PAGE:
Lately I’ve been looking to the past to find a raw taxonomy for circus of the future. Astley was an equestrian. All that is traditional circus started with the horse. Certainly there many people who believe that a traditional circus has elephants and big cat acts, and they’re correct – a traditional circus can have those animals, but first and foremost somewhere on the show there’s an equine, even if it’s only in the pony sweep. Because traditional itself is an ill-defined word, I lean toward the term popular. Popular not in the sense of successful, but popular in the sense of broadly understood. If it’s not a popular circus, if there are no animals, it’s probably a theatrical show. Theatrical circus is as storied as the medicine show and the countless troupes that trekked across the frontier presenting Uncle Tom’s Cabin. A circus with an elaborate presentation, these days I see as conceptual, whether it’s a popular show or a theatrical circus. Likewise a show with less elaborate sets and properties is a utilitarian circus. Some circuses are clearly catering to grown-ups, while others cater to children of all ages. The former I’d call adult, while the later I’d suggest are juvenile. Juvenile not in the negative understanding of the word by any means. Adult explicit circus is another creature altogether, ribald, or bizarre, or erotic – performance art. Youth circus is not to be confused with Children’s circus. Youth circus teaches the circus arts (as does community circus) and young performers (amateurs) present a juvenile show. Children’s circus, generally theatrical and utilitarian seeks to entertain kids. Popular, theatrical, conceptual, utilitarian. adult, juvenile – if those are elements within a circus, maybe circuses can be better defined by describing a show in the order of their importance. The Carson & Barnes Circus might be described as popular, utilitarian, and juvenile. You simply can’t move a circus every day unless you are utilitarian. You can’t play small communities unless you are juvenile. I will certainly allow that in the days of great spectacles and street parades there were significant theatrical and conceptual elements associated with the best railroad circuses that moved everyday, but the economic model that paid for such grandeur is long gone. The incredibly successful Cirque du Soliel is a conceptual, theatrical, adult circus with only elements of the juvenile. Flora could be called theatrical, conceptual and juvenile with elements of the popular and utilitarian. Maybe the Bindlestiff Family Circus would be described as theatrical, adult, and utilitarian with elements of the explicit.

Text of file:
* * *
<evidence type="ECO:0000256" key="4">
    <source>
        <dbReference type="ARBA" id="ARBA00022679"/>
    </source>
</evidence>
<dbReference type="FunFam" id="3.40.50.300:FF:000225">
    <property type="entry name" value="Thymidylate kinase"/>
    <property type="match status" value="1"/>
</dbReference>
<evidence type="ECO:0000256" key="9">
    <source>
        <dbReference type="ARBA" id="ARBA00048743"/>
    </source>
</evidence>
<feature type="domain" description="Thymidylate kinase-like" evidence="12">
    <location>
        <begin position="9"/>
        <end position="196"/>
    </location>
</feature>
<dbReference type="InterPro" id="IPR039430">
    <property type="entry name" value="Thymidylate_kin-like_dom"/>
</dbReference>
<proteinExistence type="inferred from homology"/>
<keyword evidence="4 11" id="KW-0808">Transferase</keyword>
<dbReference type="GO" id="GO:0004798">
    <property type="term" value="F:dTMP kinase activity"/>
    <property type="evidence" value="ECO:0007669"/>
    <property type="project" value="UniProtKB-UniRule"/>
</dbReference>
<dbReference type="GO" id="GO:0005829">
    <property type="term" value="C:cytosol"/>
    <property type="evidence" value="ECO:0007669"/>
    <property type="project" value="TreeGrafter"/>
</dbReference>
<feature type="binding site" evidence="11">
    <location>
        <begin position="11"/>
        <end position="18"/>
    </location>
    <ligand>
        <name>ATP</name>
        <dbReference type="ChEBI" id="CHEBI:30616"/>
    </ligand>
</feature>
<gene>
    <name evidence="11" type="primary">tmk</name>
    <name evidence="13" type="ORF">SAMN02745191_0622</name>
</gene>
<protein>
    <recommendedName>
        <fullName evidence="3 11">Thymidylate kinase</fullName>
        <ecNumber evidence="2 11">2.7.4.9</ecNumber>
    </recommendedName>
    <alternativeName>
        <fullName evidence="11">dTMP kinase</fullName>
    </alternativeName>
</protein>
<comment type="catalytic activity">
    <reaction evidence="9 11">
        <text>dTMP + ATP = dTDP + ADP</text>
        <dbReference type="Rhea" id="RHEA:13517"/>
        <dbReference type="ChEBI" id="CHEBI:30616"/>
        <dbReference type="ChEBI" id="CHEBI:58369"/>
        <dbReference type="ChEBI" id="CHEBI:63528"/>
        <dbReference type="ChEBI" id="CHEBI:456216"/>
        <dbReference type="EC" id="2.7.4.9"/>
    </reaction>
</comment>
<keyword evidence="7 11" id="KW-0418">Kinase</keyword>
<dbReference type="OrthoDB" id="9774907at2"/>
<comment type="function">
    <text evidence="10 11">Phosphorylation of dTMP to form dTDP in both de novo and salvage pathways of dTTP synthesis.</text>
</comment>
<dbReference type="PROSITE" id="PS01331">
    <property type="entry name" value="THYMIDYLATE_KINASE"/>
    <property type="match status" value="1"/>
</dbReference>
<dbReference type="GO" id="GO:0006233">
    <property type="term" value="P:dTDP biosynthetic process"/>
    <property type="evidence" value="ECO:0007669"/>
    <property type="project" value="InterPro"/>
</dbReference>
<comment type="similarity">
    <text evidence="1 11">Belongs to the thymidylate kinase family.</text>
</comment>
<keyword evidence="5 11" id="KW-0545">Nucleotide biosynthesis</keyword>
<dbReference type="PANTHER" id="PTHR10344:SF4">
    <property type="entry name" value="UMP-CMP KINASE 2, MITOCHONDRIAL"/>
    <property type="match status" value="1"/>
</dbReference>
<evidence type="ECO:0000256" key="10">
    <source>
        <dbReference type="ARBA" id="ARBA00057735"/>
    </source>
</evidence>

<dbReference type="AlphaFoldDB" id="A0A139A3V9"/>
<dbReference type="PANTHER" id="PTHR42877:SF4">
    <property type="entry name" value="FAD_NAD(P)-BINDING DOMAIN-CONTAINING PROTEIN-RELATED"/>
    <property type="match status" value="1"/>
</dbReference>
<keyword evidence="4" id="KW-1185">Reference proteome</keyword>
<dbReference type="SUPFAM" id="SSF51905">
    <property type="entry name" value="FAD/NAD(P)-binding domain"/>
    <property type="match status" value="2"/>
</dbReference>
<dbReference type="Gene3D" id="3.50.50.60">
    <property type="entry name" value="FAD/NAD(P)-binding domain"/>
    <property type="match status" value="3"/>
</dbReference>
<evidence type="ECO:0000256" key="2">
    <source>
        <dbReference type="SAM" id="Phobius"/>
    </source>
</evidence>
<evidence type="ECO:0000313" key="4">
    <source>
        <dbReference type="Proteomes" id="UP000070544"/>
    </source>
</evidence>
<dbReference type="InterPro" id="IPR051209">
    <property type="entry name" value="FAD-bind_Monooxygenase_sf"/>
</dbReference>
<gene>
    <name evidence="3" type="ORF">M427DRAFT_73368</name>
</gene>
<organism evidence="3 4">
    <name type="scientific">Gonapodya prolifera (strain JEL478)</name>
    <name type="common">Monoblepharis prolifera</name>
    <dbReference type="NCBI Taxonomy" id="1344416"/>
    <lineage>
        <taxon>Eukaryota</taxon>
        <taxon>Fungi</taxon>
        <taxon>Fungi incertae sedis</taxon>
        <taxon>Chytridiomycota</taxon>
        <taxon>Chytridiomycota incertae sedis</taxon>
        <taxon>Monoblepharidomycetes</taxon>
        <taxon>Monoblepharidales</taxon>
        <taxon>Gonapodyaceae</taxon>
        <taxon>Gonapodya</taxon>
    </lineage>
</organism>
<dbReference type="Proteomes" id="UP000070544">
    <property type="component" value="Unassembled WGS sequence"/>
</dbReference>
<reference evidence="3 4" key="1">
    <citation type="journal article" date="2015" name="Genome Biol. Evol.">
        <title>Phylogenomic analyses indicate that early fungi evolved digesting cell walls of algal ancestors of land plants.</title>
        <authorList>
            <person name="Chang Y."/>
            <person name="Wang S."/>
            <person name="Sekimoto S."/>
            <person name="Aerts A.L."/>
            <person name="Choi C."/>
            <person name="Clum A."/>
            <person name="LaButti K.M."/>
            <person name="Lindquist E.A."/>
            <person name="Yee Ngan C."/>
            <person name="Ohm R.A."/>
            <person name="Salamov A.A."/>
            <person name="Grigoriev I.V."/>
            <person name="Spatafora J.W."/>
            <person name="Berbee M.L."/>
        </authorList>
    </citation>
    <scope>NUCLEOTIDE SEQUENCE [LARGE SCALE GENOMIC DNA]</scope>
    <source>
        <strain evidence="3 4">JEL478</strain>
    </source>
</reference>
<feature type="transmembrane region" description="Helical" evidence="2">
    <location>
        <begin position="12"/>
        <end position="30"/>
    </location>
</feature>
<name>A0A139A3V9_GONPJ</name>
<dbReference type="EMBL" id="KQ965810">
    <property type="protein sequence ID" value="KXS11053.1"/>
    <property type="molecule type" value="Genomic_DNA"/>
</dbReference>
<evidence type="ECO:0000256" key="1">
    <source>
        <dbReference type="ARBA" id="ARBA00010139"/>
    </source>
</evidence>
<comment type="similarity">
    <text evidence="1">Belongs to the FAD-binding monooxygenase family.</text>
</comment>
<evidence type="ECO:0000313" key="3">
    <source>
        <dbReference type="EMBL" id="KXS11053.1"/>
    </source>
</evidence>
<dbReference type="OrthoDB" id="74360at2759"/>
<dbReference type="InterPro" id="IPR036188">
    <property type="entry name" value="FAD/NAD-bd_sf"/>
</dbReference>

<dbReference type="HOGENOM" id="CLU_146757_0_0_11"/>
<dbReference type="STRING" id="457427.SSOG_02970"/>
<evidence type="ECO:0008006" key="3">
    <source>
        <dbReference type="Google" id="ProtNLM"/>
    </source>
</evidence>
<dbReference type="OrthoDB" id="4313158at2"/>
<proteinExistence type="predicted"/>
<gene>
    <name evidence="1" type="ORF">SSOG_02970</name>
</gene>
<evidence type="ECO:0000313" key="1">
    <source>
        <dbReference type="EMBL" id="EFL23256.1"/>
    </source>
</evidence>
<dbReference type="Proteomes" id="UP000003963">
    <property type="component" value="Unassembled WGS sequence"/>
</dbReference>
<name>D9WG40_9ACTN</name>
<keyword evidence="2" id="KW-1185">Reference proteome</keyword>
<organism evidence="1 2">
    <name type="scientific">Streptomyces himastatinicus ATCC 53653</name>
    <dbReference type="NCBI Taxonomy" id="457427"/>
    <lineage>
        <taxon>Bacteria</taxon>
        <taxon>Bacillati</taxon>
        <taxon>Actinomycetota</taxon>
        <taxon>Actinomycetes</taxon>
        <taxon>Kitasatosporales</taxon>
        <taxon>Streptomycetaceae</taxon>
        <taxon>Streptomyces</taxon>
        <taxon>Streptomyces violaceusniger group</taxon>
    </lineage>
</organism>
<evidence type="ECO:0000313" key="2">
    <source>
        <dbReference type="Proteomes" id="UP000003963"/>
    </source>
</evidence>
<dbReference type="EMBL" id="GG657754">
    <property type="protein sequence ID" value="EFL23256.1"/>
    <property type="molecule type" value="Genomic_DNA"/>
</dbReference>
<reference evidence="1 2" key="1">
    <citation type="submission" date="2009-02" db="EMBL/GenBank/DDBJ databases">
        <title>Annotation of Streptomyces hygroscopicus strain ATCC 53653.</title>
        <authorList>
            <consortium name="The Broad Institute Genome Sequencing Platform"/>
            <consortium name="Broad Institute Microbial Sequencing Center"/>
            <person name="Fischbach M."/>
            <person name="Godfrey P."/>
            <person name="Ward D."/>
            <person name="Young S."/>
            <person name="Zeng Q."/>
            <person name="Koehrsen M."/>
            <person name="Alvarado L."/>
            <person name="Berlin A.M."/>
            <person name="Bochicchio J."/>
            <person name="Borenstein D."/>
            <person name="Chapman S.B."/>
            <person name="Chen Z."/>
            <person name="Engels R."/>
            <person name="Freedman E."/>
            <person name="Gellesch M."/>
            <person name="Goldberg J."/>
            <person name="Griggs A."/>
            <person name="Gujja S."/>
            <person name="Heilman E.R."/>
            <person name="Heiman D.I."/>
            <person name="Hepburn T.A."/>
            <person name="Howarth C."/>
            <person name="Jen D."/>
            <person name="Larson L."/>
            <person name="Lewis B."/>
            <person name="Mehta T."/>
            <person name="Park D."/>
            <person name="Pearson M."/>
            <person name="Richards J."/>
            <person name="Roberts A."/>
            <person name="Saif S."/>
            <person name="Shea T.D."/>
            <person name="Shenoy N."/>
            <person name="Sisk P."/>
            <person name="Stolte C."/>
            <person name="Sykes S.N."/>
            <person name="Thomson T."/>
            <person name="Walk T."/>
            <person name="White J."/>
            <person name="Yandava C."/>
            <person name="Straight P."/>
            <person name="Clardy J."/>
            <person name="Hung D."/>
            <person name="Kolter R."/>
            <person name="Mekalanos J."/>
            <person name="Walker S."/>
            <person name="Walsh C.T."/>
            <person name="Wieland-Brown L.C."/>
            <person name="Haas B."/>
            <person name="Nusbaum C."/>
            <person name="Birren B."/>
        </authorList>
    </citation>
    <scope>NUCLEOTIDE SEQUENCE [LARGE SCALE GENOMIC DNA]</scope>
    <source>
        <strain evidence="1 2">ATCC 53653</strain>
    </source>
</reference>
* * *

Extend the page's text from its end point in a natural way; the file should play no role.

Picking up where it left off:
Arguing over what is circus has never been very productive. Examining what sustains and supports circuses of all kinds is the only way to assure that the popular, the theatrical, the utilitarian, the conceptual, the juvenile, the adult, and even the explicit are always with us when we really need a clown.